other tech integrators, we started teaching and learning with other interested teachers. There were only 4 tools, Mail, Calendar, Docs (now Drive) and Sites. In 2009 we rolled out the tools to students and staff but used them without Gmail. We learned a great deal about what not to do. We also migrated our websites and worked with the community to make the information we put out relevant and instructional. ln the fall of 2010 we rolled out to the entire staff and by the spring of 2011 we officially moved all staff to Gmail. Students started using Gmail in the fall of 2012. Google Apps for Education has made a major difference in the way we work in our district. SARAH SUTTER GCT - NYC ‘08 A 17 year veteran high school art teacher and former technology integrator, Sarah Sutter currently teaches at The American School in Japan (ASIJ) in Tokyo. A former MLTI Teacher Leader at Wiscasset High School, Sarah spent much of her day helping other teachers integrate open source arts and social media technology across all curricular areas. Sarah is also a Google Certified Teacher, and was the administrator for her school’s Google Apps for Education and Moodle server. She has presented at conferences including Educon in Philadelphia, the K12 Online Conference, MLTI Summer Tech in Castine, EARCOS in Bangkok, Thailand, and the Japan ASCD in Tokyo. Sarah has also taught photography and digital imaging at the University of Maine in Augusta for 5 years, and several MEd courses at UMaine. Sarah holds an MFA from Lesley University in Digital Photography and Video, an MEd in IT from UMaine, and holds a BA in English from Wesleyan University. RICHARD BYRNE GCT WASHINGTON DC ‘09 Richard is a former high school social studies teacher best known for developing the Free Technology for Teachers blog. He taught for eight and a half years at Oxford Hills Comprehensive High School in South Paris, ME. Richard believes that when used correctly, technol-

ogy has the power to improve student engagement and student achievement. He also believe that technology gives teachers the ability to form powerful, global, professional learning communities. He is a five-time winner of the Edublogs Award for Best Resource Sharing Blog which is read by an audience of more than 58,000 daily subscribers (current as of December, 2013). BOB SPRANKLE GCT - NYC ‘11 Bob Sprankle is a Technology Integrator for grades K-4 in Wells, Maine. Bob is also a key member of Seedlings. Seedlings, is a trio of 3 Maine Educators that grew out of a State Technology Initiative, SEED (Spreading Educator to Educator Developments). When the initiative lost its funding, Alice Barr, Bob Sprankle and Cheryl Oakes were not ready to stop collaborating. Thus SEEDLINGS was formed as an ongoing conversation for teachers by teachers, you can listen to all the SEEDLINGS archives at: wordpress/?page_id=508 MIKE ARSENAULT GCT - CHI 13 Our district made the switch to Google Apps for Education three years ago. This switch has increased the amount of collaboration within the district dramatically. For me Google tools are all about collaboration and that was my biggest takeaway from attending the Google Teacher Academy in Chicago. They refer to the day of training at GTA as “drinking from a firehose”. The connections and collaboration that started in Chicago have not stopped. Being connected to this incredible group of educators has changed everything for me. Having access to the GCT listserv and GTACHI Google+ community has been a game changer for me professionally. I have access to some of the greatest educational minds in the world and I’m still drinking from that firehose. Pictured on page 6: left to right, Kern Kelley, Sarah Sutter, Cheryl Oakes and Alice Barr. Pictured at right: Richard Bryne (top to bottom), Bob Sprankle, Michael Arsenault Electronic Educator March 2014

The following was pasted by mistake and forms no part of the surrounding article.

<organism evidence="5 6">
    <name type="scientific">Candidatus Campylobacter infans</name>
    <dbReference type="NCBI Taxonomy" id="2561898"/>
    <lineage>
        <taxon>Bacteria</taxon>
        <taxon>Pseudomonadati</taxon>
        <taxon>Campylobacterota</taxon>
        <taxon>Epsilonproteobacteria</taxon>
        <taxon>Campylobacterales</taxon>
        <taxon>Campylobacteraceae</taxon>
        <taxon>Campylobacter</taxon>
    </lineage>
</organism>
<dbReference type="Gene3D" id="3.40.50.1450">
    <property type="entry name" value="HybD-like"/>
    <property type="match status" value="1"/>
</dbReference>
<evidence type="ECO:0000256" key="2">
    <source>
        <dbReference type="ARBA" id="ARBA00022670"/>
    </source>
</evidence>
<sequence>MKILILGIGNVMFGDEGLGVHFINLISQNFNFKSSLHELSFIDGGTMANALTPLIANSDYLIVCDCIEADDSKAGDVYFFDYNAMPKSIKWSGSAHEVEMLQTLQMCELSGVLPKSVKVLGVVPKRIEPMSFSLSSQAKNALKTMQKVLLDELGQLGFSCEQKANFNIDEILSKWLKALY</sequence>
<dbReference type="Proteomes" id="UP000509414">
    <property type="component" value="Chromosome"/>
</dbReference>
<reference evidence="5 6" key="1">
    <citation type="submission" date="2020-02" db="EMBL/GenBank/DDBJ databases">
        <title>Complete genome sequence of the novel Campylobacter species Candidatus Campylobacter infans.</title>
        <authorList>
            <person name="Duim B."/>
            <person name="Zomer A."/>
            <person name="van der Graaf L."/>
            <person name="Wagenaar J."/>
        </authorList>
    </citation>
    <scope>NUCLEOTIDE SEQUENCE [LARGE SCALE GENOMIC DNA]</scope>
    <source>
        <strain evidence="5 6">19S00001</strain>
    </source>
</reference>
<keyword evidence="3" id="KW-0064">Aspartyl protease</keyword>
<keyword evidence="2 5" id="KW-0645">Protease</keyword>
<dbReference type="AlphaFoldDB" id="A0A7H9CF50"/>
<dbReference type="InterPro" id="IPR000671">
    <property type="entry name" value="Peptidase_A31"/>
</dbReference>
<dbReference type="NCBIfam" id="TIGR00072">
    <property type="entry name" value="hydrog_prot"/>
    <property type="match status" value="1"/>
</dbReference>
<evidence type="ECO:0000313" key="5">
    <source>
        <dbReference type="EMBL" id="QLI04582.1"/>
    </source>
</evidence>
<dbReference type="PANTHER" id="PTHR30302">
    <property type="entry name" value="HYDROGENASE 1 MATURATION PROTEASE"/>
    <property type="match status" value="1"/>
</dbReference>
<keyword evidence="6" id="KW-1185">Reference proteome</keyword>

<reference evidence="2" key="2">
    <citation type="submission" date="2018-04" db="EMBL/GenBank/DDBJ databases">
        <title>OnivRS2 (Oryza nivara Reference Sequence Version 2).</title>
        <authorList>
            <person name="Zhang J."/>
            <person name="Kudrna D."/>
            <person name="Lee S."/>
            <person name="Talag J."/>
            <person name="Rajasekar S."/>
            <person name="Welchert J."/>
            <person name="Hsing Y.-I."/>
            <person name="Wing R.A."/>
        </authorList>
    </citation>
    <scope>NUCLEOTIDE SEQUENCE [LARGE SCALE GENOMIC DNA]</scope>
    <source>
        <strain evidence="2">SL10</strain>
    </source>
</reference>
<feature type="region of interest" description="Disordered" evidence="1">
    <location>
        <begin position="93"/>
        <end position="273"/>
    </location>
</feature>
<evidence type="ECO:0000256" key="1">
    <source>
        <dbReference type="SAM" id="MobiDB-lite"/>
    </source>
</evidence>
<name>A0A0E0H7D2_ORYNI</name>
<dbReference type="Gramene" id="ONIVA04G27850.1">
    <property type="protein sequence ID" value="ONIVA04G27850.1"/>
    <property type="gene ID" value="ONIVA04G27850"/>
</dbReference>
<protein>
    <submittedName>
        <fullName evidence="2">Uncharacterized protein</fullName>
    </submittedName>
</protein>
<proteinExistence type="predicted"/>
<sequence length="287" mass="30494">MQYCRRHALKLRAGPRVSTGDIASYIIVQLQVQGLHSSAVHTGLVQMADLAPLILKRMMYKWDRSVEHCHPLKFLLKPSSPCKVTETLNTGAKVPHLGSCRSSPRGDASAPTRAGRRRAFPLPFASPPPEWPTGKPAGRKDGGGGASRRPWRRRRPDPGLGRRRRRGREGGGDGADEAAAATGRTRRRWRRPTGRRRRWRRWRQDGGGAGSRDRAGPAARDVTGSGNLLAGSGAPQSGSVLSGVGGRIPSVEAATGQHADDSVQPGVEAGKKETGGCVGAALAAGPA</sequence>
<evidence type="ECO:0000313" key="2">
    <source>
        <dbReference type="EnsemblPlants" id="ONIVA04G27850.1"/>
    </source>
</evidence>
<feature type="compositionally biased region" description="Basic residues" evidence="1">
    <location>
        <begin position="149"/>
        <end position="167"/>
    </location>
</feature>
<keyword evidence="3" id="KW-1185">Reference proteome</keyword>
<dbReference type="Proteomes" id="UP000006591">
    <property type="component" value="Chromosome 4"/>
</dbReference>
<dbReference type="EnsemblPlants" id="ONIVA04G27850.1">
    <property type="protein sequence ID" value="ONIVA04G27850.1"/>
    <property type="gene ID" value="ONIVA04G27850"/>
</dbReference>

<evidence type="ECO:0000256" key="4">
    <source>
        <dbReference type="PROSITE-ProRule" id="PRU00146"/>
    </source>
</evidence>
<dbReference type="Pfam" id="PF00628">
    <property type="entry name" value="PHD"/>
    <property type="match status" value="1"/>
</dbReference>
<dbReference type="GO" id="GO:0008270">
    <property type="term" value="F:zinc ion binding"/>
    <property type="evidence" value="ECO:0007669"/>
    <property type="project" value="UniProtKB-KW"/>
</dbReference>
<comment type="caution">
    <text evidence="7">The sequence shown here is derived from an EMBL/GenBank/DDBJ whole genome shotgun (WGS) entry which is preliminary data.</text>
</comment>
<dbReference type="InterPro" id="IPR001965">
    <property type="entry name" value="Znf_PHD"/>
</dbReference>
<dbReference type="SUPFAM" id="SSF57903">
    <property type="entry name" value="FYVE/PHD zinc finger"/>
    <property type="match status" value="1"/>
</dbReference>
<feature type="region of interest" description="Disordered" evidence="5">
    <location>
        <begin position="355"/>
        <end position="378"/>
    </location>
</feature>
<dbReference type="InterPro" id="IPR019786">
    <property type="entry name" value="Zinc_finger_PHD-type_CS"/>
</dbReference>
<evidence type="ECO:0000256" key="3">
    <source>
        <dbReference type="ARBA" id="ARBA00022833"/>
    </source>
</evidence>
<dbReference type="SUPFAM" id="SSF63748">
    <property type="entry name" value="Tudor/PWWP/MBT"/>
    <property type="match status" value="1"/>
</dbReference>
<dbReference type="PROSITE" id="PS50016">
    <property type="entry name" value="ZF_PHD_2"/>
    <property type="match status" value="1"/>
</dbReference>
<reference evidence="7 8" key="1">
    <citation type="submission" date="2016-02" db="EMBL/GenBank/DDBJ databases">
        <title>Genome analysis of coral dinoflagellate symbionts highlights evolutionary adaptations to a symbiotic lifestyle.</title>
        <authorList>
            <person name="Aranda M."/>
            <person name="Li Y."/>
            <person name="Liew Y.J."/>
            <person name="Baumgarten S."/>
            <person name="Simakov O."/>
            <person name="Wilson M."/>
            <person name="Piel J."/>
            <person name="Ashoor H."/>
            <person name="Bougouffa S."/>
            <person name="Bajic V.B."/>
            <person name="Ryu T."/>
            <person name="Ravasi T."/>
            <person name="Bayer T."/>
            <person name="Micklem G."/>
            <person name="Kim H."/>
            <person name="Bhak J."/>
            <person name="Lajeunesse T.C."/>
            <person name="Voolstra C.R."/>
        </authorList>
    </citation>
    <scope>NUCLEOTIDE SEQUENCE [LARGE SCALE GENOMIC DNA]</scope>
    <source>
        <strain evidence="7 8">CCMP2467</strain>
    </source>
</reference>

learning connections

How to Select the Best Websites and Apps to Meet Your Students’